Before leaving Vuda the staff gathered on the dock and sang me a farewell song.
It was about 20 miles to Navula passage, out through the reef. By the time I got there it was growing dark, the wind had picked up and was blowing hard I knew it would be rough outside and the smoke from a fire on the hillside was obscuring the leading lights. I didn’t feel like passing through the reef in those conditions, so although you are not supposed to I turned into Momi bay and anchored there for the night. Much refreshed next morning I set out again, the wind had dropped and I had an easy passage out through the reef and could set course for Vanuatu, 450 miles away. I was aiming for Aneityum, the most southerly of the islands. It is not an official port of entry but you can ask for special permission to clear there, which I had done and it had been granted. The great advantage of clearing here first is that you can then work you way north up the island chain without having to beat against the trade winds. The passage went quite well although the 2nd day turned out very windy with rough and at times very rough seas coming from abeam and breaking. Several times waves broke against the boat and into the cockpit. I managed to stay dry in the shelter of the spray hood. We had a full moon for this passage so the nights were far from dark even with cloud cover.
The only other boat I saw was on the last eve, I had just spotted the island about 60 miles a way and shortened sail to slow down to preclude a nighttime arrival when I spotted a sail astern. It soon passed me.
Sunrise of the 5th day out found me about 4miles off the SE corner of the island, just about perfect timing I thought. As I skirted the Southern coast and rounded the reefs there I noticed several sailboats leaving the bay. Great it was the rally boats leaving meaning an uncrowded anchorage. I am not a fan of these yacht rallies of which there seems to be more and more. It means a great crowd of yachts in anchorages all at once. With the rally boats left there was plenty of space for me to choose a nice anchor spot in about 7m of water. My noon to run runs for this passage were all over 100 miles which was pleasing.
After a brew of tea I inflated the dinghy and went ashore. My luck was in, Customs, Immigration and Biosecurity officers were all still here, they are not on the island full time so clearance was painless quick and friendly. A stroll through the village and along the beach completed the day.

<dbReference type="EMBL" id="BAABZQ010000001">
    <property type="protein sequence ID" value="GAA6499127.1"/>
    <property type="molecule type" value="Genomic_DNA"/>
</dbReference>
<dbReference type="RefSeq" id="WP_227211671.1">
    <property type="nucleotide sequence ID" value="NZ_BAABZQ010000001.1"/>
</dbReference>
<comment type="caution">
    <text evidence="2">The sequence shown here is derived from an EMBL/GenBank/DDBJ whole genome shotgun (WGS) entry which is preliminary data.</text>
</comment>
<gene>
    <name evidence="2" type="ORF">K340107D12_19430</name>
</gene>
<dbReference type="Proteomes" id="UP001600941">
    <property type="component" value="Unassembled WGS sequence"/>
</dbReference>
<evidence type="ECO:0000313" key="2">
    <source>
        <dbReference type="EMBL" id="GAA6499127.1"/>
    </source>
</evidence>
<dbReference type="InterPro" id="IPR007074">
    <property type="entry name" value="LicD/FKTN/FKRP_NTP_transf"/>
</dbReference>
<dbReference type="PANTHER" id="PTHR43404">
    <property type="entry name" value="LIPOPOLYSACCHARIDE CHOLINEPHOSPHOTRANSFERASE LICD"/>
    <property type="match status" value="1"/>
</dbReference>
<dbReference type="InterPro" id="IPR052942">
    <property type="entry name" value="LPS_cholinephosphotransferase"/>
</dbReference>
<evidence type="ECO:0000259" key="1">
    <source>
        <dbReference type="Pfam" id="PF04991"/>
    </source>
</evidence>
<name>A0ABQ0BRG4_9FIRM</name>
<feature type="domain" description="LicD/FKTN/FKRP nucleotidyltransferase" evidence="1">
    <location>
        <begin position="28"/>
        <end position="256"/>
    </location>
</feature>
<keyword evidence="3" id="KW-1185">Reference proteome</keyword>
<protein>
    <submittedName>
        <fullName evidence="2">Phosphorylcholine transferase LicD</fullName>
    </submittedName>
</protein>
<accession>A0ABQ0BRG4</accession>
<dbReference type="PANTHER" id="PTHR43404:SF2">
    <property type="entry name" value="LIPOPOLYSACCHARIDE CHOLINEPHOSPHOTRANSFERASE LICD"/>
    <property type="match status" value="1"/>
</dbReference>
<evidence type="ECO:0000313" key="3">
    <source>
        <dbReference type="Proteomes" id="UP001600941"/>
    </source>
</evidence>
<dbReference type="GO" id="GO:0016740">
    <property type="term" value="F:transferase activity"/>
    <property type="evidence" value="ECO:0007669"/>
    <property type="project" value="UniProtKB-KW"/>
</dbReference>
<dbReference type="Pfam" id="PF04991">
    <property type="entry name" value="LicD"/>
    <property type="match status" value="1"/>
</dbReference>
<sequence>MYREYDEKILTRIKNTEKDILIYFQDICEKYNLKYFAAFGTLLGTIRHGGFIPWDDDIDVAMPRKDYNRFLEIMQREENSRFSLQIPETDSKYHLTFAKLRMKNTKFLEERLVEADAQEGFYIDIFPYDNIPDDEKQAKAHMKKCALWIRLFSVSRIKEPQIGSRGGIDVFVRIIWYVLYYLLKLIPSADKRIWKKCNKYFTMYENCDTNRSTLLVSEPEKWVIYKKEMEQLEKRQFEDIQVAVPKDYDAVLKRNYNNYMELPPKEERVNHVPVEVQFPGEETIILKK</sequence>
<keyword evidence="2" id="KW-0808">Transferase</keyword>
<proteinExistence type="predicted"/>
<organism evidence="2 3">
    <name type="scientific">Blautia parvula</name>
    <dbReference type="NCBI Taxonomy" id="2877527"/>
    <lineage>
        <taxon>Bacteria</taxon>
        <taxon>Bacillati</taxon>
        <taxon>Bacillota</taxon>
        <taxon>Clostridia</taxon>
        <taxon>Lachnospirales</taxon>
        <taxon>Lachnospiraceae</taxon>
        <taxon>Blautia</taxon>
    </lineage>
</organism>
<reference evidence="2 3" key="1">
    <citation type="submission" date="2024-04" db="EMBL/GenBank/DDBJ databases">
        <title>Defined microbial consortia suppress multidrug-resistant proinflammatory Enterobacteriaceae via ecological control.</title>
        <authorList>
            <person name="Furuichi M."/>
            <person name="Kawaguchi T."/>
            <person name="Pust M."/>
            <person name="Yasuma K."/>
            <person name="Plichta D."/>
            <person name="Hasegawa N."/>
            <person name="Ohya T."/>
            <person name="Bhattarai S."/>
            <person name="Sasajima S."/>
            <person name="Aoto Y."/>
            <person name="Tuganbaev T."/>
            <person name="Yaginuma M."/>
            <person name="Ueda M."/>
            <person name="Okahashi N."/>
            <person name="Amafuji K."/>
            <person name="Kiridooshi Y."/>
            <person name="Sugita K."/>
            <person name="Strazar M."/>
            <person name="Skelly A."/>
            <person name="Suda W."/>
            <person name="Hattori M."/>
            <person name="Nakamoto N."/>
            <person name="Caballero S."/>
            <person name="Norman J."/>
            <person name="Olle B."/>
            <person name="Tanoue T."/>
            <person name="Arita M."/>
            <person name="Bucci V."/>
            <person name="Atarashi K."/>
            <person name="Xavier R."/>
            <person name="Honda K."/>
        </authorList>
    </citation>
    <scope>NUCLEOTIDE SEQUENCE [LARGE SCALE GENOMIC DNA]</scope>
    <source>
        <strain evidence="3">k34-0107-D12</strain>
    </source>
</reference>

Next day I walked along tracks and beaches to the next bay and village, all very delightful.
No real roads on the island, people live in simple woven huts by fishing and farming. They speak a form of pigdeon English though many speak English too. They are mostly a little shy but friendly and welcoming always with a greeting.
I walked up to this waterfall in the forest.
Sammy who I’d met on 1st day took me a village inland from Anelcauhat and introduced me to Ali who guided me there. I wouldn’t have found the way by myself. A vague trail, muddy in places, over fallen trees, under fallen trees, crossing gulleys and across the river on slippery boulders 5 or 6 times and after 2 or more hard hours we got there.
Had a refreshing cold swim in the pool under the falls. I had taken some nuts with me and offered some to Ali. From his quizzical expression studying a cashew nut I could tell he had never seen one before, but he enjoyed them. Having left at 10 I was back on the beach and my dinghy about 4 just a little tired.
The bay is open to the West so one morning when the waves started into the bay and a gentle at first west wind, it was time to move out. Francoise the Frenchman in the other boat at anchor came across with some query about english words in descriptions of other anchorages on the island. We decided to head up to Anawamet bay on the North coast, this should give some shelter from the west. It would also be a handy spot for jumping off heading north
Anchoring here, the village chief paddled out in his dugout canoe to say hi and welcome us and I had quite a long chat with him about his village and the island.